The sound doesn’t feel very accurate when listening for footsteps and a lot of the nuance is lost inside of big explosions and the really obvious sounds.
Let’s take a look at the data and explain it further.
Frequency Response and Profile
As you can see above, the bass is highly over-tuned and will make for a rumbly and intense gaming experience.
If you like epic and loud sounds, this headset will deliver on that experience. But if you want more of a balanced profile, you’ll be better off with another option.
The headset is a great option for bass heads and those who love genres such as rap and hip-hop, but I actually would prefer something that feels a bit punchier.
The haptic vibration combined with the over-tuned bass make for an intense experience, but maybe that’s just the old man in me talking.
When it comes to sound quality there are better options out there, even at lower price ranges.
Corsair HS60 Isolation
If you game in a noisy environment, such as lots of traffic noises or a loud family, isolation will make-or-break your experience.
Isolation is responsible for blocking out the outside noise so you can fully experience the gaming sounds.
Unfortunately, the Corsair HS60 Haptics just don’t have the best isolation.
At best, you’ll be able to block out some higher pitched noises, but you’ll still hear that one car that always passes by with the kickin’ bass.
The isolation could use a little work.
The Corsair HS60 Haptic has decent build quality.
Made from a combination of both plastic and metal materials, it’s about what you would expect from this price range.
The ear cups and headband are made from a leather-like material with stitching that looks well put together.
The material feels soft and spongy to the touch.
The earcups and spin a little each direction and the earcups tilt in and out based on the shape of your head. The biggest downside is how easily breakable it feels.
The Twist and Pull Test
To get an idea of how truly tough the headset is, we conducted a quick twist and pull test. We pull with enough force until it feels like the headset is about to break.
As you can see from the image above, the flexibility of the headband is limited. Usually, I would like see the headset be pulled to an almost straight line, but you are stuck after a small distance.
This is wide enough to fit it on your head, but if one side gets stuck as your picking it up, you might break the headband on accident.
A lack of flexibility is a sign that the headset could break easily if dropped or sat on. So based on this testing, I would say is the headset is not the most robust.
The twisting is also limited, but is not quite as bad as the pull test.
The style is one area where is the headset excels, for some.
The camo design is a bit out there, but I like that they went for something different.
Instead of the usual branded colors, Corsair opted for a riskier design. And according to Corsair, every headset has it’s own unique camo pattern.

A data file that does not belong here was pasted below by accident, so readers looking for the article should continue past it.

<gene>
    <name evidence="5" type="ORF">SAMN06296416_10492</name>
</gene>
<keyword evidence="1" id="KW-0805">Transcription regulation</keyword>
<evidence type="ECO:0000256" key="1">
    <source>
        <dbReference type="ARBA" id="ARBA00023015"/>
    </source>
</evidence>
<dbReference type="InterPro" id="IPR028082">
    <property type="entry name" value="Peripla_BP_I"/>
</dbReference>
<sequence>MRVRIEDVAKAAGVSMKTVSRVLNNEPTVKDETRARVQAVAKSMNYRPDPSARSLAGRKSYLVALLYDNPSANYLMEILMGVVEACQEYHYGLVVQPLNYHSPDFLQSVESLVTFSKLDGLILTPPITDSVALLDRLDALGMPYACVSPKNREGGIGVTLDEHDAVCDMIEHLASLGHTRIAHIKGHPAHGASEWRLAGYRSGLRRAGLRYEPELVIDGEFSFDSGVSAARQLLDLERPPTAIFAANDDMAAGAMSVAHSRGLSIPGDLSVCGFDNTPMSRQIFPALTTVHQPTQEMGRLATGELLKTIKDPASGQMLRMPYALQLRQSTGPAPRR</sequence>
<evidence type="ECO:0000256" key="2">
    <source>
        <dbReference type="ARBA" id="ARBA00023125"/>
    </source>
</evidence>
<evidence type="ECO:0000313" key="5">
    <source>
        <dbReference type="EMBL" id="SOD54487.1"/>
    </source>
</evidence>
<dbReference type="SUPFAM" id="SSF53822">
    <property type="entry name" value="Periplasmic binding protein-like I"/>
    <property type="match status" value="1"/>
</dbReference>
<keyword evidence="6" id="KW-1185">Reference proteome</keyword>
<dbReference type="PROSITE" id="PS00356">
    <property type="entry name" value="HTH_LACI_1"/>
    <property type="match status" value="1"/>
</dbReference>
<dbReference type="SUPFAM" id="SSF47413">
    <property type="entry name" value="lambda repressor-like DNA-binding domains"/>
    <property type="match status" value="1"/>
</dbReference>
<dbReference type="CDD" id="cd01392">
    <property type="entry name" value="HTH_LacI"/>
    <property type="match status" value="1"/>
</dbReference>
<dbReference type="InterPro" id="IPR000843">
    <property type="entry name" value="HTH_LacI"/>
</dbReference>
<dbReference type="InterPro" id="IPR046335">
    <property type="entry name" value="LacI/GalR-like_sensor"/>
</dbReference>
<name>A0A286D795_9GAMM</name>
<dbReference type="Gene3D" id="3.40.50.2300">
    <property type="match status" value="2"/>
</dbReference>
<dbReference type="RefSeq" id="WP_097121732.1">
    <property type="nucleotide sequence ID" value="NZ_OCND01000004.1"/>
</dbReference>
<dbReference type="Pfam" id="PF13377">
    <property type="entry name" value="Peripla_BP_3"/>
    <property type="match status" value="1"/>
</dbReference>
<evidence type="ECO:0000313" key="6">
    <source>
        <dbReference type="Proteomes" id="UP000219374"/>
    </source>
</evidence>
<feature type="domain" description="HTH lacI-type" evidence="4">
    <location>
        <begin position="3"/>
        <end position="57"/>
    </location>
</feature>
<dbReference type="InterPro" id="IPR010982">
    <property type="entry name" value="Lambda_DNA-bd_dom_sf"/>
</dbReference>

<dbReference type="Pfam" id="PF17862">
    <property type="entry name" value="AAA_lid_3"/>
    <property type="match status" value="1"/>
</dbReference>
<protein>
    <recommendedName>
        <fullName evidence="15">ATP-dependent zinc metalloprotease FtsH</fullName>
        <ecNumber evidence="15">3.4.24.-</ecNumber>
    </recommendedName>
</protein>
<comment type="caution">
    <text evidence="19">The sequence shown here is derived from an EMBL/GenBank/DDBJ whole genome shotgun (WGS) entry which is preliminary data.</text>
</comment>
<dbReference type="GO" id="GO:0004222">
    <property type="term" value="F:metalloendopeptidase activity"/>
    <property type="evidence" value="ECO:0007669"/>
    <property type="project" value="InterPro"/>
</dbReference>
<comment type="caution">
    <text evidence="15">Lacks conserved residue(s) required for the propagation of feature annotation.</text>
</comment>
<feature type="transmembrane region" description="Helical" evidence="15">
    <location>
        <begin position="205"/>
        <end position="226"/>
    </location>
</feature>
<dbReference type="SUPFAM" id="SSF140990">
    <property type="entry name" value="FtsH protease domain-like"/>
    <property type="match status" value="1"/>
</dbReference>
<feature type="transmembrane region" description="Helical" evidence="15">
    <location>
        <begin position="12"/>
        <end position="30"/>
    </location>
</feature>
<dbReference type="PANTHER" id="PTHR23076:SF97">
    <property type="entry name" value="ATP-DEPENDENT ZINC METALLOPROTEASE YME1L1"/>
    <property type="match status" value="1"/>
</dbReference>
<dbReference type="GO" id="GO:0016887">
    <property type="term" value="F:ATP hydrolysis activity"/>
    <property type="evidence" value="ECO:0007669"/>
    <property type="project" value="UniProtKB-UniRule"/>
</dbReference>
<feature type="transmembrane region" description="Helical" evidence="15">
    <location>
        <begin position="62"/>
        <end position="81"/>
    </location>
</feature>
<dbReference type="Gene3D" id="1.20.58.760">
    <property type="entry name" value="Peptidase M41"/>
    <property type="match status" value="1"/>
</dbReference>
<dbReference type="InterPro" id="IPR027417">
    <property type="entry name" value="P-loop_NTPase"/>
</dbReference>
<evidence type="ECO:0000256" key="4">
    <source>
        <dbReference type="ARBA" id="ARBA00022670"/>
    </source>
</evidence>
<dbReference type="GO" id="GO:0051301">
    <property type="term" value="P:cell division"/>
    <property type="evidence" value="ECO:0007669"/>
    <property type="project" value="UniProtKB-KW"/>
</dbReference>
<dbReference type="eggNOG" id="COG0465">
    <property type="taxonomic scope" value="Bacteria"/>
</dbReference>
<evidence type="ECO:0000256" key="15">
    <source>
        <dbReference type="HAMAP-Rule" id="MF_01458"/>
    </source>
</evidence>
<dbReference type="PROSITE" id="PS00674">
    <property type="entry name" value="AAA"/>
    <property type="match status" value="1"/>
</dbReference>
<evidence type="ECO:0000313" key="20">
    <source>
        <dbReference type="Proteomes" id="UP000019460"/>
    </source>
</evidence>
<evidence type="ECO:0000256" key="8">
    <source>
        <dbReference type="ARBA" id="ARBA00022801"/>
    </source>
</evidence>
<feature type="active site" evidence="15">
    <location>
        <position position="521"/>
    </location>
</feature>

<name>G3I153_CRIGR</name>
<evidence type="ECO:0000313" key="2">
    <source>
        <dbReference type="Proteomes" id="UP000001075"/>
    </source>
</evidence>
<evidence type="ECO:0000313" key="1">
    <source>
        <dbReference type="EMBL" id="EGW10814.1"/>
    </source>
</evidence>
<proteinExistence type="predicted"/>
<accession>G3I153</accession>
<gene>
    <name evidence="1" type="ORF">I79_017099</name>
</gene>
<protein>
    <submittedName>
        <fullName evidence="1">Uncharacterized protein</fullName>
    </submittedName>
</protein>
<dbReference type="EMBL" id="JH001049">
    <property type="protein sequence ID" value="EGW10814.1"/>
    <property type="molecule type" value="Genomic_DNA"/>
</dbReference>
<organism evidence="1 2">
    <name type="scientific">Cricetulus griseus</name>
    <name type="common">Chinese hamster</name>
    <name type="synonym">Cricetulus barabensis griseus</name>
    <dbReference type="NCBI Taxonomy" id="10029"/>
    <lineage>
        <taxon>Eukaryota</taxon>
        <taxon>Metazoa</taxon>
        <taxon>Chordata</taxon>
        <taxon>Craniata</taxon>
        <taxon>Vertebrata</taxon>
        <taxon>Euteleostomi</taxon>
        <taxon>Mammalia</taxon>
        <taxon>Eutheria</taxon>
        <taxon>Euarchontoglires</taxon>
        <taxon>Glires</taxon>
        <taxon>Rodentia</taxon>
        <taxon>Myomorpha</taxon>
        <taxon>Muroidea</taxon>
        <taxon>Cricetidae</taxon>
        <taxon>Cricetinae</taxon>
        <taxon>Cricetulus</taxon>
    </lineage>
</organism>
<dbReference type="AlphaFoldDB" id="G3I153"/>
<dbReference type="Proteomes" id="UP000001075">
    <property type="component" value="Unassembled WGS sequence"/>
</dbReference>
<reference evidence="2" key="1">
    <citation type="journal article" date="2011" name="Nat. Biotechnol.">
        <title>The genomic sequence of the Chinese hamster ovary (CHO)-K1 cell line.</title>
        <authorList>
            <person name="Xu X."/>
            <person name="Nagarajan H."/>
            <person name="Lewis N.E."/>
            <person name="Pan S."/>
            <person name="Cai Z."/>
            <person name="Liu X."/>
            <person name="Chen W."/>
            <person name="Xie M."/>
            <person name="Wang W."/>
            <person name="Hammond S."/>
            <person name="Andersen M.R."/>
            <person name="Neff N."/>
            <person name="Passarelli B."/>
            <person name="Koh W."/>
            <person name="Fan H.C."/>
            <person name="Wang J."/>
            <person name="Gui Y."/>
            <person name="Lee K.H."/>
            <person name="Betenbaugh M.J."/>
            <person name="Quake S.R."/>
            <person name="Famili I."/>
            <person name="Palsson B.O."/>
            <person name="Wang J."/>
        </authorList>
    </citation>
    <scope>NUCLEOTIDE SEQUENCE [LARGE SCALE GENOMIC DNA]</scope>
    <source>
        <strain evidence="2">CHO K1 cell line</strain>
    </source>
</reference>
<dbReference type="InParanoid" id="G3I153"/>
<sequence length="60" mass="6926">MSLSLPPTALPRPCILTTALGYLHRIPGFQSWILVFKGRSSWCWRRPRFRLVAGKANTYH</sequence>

While I’m personally not a huge fan of camo, I could it see it appealing to a certain demographic. If you had a bunch of different gaming headsets lined up, the HS60 would stand out for sure.
The cross-stitching is an interesting choice as well. I like how it looks when picking up the headset, but once placed on your head I feel it stands out in a goofy sort of way.
This is my opinion of course, as style is subjective.
The headset looks open-backed due to the metal grill on the outside of the earcups, but it’s actually closed-back. I think the glossy metal grill adds a higher-end feel to the design which is welcomed.
I also enjoy the Corsair HS60 branding above the earcups on the headband. It shows //60HAPTIC in white text that reminds me of the root file on a computer, gives the headset some Mr. Robot vibes.
Overall, the style is polarizing, which I think is a good thing. It’s better to make a headset that few people will absolutely love instead of everyone sort of liking it.
The Mic Test
The microphone features a detachable boom design with a wind screen that can slide on and off.
The microphone is flexible and lets you easily position it in the corner of your mouth. Overall, the quality of the microphone is pretty good.
If the microphone is positioned properly, the output sounds clean. The only downside is it sounds a bit compressed, but for a gaming headset it’s quite good.
I found if you don’t have the microphone positioned properly there can be some issues with the sound not outputting correctly.
In the software, you are able to tweak the sidetone, or how loud you can hear your own voice. I tend to keep this setting low, as it can be distracting, but it’s nice to know what sounds are getting picked up by the microphone.
Using the Corsair iCUE software, you are able to tweak a few settings on the headset.
The entire download is sizeable and bloated, so it takes more space than necessary on your computer. Not to mention the headset has no onboard memory, so you’ll need to keep the software open to change the presets and EQ settings.
In the software you can switch between several common presets for gaming, watching movies, and listening to music.
I found that simply lowering the bass and tweaking the mid-range really resulted in a better listening experience.
The software is definitely useful, I just wish it was more lean.
How Does The HS60 Stack Up Against The Competition?
As a standalone unit, the Corsair HS60 Haptic is a fun headset that offers a unique gaming experience. When compared to the competition, it tends to suffer.
The $100-150 price range is already so intensely competitive, so getting an edge at this price point is difficult. The Haptic feedback is really the only thing that sets the headset apart (and the camo design).
If you’re looking for comfort or sound quality, I would recommend checking out other headsets in this range such as the HyperX Cloud II’s or Sennheiser PC37X.
There’s just better options out there.
The Corsair HS60 Haptic brings a few interesting elements to the table, but accross the board, it’s a bit lackluster.
The sound quality, build, and comfort all fall a bit flat. For a gaming headset, these aspects are really important for a great gaming experience.
If you really want to experience the rumble that the Haptic has to offer, I would recommend trying the headset out for yourself. Otherwise, I would recommend checking out other options.
If you are interested, you can find the Corsair HS60 Haptic on Amazon.